And yet others say Anne and Mary moved to Louisiana where they raised their children together and were friends to the ends of their lives.” (Source: The Legend of Anne & Mary)

5. Sayyida al Hurra

sayiddaSayyid was an Islamic pirate queen of the 16th century.

“Perhaps because of the memory of being forced to flee her home in childhood, Sayyida, like many other Muslims in the area, turned to piracy against her Christian enemy. She reached out to Barbarossa of Algiers, who controlled the eastern Mediterranean Sea while she controlled the west, and assembled her own fleet. She wreaked havoc on Spanish and Portuguese shipping lines, and was the undisputed leader of the pirates in the region.”

Later, she remarried the King of Morocco. But she wanted to let him know who was boss, and “to show that she had no intention of giving up her power and position, she refused to leave Tétouan for the marriage, forcing the king to come to her. This is the only time in Moroccan history that a king married away from the capital.” (Source: Amazing Women in History)

Eventually, her son (yet another pirate mother!) overthrew her, and people don’t know what happened to her after that.

So there you go. Plenty of awesome lady pirates were able to wrangle both other male pirates and have babies and do whatever they wanted. So, booyah to your sexist preconceptions, Mr. Asshat.

Further reading:

  • Cordingly, David Seafaring Women: Adventures of Pirate Queens, Female Stowaways, and Sailors’ Wives
  • Druett, Joan (2000) She Captains: Heroines and Hellions of the Sea. Simon & Schuster
  • Lorimer, Sara (2002) Booty: Girl Pirates on the High Seas. Chronicle Books

If you haven’t read Scott Lynch, you should pick up his books, The Lies of Locke Lamora and Red Seas Under Red Skies, which are some of the best books in the fantasy genre.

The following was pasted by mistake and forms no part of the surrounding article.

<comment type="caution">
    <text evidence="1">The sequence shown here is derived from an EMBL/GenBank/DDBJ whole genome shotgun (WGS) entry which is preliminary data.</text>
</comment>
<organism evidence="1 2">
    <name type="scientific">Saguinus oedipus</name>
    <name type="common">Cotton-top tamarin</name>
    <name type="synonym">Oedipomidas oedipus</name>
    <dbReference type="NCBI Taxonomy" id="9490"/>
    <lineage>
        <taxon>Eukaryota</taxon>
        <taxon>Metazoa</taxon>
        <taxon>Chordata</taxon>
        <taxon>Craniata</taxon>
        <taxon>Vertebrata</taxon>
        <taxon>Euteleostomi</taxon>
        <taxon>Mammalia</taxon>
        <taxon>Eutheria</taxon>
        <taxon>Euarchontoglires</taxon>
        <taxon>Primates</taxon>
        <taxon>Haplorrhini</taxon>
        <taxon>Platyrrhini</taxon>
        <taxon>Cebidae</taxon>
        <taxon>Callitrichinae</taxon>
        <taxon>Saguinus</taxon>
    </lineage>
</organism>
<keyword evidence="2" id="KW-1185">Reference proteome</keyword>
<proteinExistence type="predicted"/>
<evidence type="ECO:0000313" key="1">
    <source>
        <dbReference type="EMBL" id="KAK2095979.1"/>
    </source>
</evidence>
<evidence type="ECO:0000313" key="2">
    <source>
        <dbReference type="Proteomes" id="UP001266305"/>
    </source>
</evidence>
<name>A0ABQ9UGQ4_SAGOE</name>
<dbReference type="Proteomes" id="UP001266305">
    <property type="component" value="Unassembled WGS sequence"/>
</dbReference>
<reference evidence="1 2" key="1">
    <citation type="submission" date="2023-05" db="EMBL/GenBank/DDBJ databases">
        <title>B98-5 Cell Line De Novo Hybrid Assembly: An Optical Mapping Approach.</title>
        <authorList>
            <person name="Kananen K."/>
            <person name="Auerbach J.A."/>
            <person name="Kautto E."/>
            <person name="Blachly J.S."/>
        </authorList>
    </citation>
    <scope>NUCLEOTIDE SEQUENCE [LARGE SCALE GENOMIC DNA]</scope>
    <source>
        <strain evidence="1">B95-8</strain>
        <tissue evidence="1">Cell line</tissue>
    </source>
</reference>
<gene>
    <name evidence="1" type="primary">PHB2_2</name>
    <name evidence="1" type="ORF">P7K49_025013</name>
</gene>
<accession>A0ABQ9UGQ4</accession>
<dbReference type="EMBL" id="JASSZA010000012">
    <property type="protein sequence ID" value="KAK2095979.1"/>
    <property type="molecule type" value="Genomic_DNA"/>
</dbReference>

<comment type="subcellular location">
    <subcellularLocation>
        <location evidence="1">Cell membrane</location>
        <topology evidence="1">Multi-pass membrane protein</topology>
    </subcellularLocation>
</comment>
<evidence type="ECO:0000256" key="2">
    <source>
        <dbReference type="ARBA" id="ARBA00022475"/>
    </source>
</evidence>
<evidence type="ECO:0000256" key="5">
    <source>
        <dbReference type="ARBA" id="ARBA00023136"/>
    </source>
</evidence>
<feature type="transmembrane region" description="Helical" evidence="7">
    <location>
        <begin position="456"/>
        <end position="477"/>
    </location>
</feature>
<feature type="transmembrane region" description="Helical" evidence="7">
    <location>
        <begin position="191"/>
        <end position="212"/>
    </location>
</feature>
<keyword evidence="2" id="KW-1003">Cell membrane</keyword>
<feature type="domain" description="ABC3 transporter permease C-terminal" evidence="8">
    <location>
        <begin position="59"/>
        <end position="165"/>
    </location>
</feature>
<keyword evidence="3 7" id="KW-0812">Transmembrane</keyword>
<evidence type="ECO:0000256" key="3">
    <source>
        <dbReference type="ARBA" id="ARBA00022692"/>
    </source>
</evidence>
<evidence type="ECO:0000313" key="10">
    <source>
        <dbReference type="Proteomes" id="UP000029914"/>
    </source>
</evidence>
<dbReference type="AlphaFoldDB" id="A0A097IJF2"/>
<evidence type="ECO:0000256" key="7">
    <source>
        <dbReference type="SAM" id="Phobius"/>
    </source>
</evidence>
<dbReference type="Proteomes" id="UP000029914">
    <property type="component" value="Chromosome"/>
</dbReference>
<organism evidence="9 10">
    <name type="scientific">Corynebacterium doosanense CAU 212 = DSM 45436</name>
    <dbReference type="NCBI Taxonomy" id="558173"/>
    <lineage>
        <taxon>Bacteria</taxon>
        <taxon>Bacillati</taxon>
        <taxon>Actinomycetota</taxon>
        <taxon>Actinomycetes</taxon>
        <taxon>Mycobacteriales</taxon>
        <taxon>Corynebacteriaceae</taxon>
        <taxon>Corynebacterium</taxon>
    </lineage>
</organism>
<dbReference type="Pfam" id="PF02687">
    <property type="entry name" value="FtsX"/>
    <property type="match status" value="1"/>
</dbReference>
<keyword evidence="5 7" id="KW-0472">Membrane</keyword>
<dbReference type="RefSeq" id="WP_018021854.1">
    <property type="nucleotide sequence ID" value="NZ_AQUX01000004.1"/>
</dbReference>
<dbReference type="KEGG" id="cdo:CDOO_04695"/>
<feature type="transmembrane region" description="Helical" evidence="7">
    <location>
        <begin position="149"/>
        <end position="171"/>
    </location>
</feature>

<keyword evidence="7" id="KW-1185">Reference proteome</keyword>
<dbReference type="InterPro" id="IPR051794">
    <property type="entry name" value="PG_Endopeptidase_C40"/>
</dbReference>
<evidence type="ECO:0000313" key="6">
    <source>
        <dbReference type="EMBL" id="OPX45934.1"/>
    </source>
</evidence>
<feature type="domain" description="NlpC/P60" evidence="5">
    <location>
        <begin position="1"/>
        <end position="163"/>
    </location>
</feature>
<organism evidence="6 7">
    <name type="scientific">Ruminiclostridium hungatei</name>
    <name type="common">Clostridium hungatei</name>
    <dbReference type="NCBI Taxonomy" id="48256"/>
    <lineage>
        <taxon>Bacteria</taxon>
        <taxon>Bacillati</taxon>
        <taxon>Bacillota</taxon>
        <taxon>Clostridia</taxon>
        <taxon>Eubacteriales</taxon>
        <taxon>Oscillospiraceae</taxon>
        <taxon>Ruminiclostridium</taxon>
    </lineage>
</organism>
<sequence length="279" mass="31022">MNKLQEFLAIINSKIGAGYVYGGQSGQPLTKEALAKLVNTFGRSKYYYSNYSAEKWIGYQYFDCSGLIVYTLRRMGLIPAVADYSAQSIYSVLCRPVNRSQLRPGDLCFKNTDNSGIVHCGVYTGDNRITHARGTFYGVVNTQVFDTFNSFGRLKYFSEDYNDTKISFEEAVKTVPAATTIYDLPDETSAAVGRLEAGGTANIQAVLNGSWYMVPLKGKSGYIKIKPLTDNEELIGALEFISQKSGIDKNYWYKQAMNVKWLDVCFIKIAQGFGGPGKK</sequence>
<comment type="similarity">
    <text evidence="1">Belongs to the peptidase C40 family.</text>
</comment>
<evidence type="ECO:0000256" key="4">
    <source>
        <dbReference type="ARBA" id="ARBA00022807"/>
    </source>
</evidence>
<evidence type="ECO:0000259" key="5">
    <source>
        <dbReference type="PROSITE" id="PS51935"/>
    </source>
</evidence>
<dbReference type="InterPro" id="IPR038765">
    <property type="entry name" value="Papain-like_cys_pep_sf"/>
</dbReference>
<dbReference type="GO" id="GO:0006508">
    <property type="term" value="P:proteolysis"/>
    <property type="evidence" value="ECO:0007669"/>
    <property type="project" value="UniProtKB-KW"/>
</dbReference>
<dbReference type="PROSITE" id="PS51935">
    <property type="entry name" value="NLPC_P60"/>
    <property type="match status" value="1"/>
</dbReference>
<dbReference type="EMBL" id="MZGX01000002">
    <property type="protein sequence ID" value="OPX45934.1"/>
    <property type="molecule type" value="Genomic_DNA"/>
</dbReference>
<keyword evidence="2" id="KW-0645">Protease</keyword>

For another sassy lady pirate, try reading The Assassin’s Curse by Cassandra Rose Clarke.

Same Agent, New Agency

tag_logoQuite a lot of my blog traffic is people on the hunt for info about my agent, so I thought it would be worth posting that I’m no longer a client of Peters, Fraser & Dunlop, but have followed my agent, Juliet Mushens, to the new London literary branch of The Agency Group.

The Agency Group is primarily one of the biggest music agencies around, representing the likes of Pink Floyd, Death Cab for Cutie, The Black Keys, Dolly Parton, 50 Cent, and basically loads of other well-known names. It’s a little surreal! Everyone and their mother must be asking Juliet if she can hook them up with gig tickets now.

Juliet is still open for queries and is interested in the same sort of fiction and non-fiction she was before: YA and adult fantasy, literary fiction, crime, horror, and uh, other stuff I forget. Her new agent page can be found here (and to get a feel for how awesome she is, you should follow her on Twitter, where she sometimes does #askagent sessions), and I have an artists’ page here that will at some point have my face rather than a rockstar!

Books Read in November

1. Anna and the French Kiss – Stephanie Perkins (YA, contemporary, romance, france)

2. Carter Beats the Devil – Glen David Gold (literary, magicians, historical, california)

3. The Mad Scientist’s Daughter (robots, science fiction, literary)

4. Days of Blood and Starlight – Laini Taylor (YA, fantasy, angels, devils, war)

5. Affinity – Sarah Waters (historical, literary, victorian, mediums)

6. The Oathbreaker’s Shadow – Amy McCulloch (YA, fantasy, desert)

7. Lola and the Boy Next Door – Stephanie Perkins (YA, contemporary, romance, california)

8. The Explorer – James Smythe (science fiction, literary)


84 books